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Talks continue as trial is set in suit on tax reassessments

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A trial is scheduled for March of 2021 in a suit that was filed in January 2018 over how to remedy that all three of Delaware’s counties haven’t done countywide tax assessments in decades.

Talks are continuing, said Mike Brickner, executive director of ACLU Delaware. “We are very hopeful that we can come to a path forward. Our door is always open to talking.”

“This is an important issue of tax fairness that has lingered for decades and needs to be addressed, and we are taking appropriate and measured steps to do so in a way that best balances the interests of the citizens of New Castle County,” said New Castle County Executive Matt Meyer.

“With COVID-19 rates spiking and our federal funding relief aid due to expire in six weeks, we will not commit now to incur tens of millions of dollars of expenses that may hinder our ability this winter to provide testing, protect the most vulnerable in our community and bring job opportunities back to our families,” 

 

 

A Kent County representative did not respond to a request for comment. 

A Sussex County representative declined comment because it’s active litigation.

The ACLU, the Community Legal Aid Society and a New York law firm are listed as the counsel for the plaintiffs, Delawareans for Educational Opportunity and the NAACP Delaware State Conference of Branches. 

In the first page of his May ruling, Chancery Court Vice Chancellor Travis Laster said that avoiding reassessments generates “a broken system for funding schools,” particularly for disadvantaged students. “One third of the funding for Delaware’s public schools comes from local taxes.”

The counties’ last reassessments were in 1974 for Sussex, 1983 for New Castle and 1987 for Kent. 

chart on New Castle County taxes
Residential properties dominate New Castle County’s tax rolls.

Reassessments are inevitable, based on the May ruling, and Brickner said the plaintiffs are asking for commitments to finish reassessments in 2024. The counties are arguing for more time, he added.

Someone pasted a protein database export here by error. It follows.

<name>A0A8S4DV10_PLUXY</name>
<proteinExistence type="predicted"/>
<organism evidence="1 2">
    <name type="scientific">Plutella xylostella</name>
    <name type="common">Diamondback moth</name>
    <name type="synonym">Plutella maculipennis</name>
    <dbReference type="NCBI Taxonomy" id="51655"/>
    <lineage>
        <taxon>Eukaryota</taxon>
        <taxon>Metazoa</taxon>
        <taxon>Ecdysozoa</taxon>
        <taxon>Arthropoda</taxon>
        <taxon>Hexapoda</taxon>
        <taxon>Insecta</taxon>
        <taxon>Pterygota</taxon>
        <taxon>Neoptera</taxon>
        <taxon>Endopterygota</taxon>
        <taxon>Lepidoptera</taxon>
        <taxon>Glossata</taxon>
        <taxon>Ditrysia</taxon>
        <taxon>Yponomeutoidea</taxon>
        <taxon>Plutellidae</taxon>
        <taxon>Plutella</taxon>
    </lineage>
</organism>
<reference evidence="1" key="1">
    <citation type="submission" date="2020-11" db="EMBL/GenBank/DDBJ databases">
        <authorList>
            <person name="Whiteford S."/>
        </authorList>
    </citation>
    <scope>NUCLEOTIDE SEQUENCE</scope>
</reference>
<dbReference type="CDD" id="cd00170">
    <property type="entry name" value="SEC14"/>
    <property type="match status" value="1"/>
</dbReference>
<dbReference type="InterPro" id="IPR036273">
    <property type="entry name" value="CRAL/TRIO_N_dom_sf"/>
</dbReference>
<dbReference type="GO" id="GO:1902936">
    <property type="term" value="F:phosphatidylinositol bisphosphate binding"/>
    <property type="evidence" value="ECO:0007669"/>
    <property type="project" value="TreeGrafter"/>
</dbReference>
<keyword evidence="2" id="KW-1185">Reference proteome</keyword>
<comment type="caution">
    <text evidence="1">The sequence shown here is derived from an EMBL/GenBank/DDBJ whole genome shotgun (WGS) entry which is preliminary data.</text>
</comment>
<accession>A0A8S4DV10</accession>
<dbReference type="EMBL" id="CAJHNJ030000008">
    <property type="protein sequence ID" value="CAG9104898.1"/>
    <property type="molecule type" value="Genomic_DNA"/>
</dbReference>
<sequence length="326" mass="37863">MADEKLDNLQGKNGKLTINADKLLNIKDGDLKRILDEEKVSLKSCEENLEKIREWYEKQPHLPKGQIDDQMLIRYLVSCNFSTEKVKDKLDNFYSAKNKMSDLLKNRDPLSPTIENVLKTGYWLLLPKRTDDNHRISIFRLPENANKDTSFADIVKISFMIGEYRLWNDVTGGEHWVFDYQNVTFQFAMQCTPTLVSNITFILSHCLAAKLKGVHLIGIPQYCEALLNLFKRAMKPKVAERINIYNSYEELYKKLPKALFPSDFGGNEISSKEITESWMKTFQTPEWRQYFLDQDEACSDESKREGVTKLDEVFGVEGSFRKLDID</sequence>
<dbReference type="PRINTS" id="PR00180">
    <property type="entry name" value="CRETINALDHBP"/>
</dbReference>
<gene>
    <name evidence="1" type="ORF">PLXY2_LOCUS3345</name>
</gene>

“We all know that reassessments need to be done,” Brickner said. “It’s not the most glamorous, but it’s critical for the community.”

A 2017 New Castle County report figured on six to 12 months for the request for proposal process (hiring somebody to do it), three years to assess and two years to handle the also-inevitable appeals. 

New Castle County would spend $10.5 million to reassess its 210,000 parcels and would have to annually budget $200,000 to $450,000 to support new assessment software, the report said.

 

 

The 1983 assessment took two years for 140,000 parcels, the report said. 6,000 appeals were heard by the revaluation firm, and 3,000 took two years for the Board of Assessment Review. “A similar or greater taxpayer response may be expected following reassessment,” the report said.

In the future, properties could be reassessed on a rolling cycle (Maryland does a third every year), or routine intervals (“maybe every five or 10 years”). 

“While revenue-neutral rates are theoretically conceivable, the fact that this case is centered on the adequacy of school funding suggests that increased school revenue may be a component of the court-approved regime,” Saul Ewing Arnstein & Lehr, a Philadelphia law firm with a Wilmington office, blogged in May. “In the end, reassessment is likely to result in tax decreases for a few, tax increases for many and little change for some.” 

Delaware agreed in October to spend tens of millions of dollars more a year on special needs students to settle another aspect of the suit. One catch: the General Assembly has to find the cash.

The main factors in assessments are square footage, living area, quality of construction, condition, location, attached structures (such as decks) and detached structures (such as pools).


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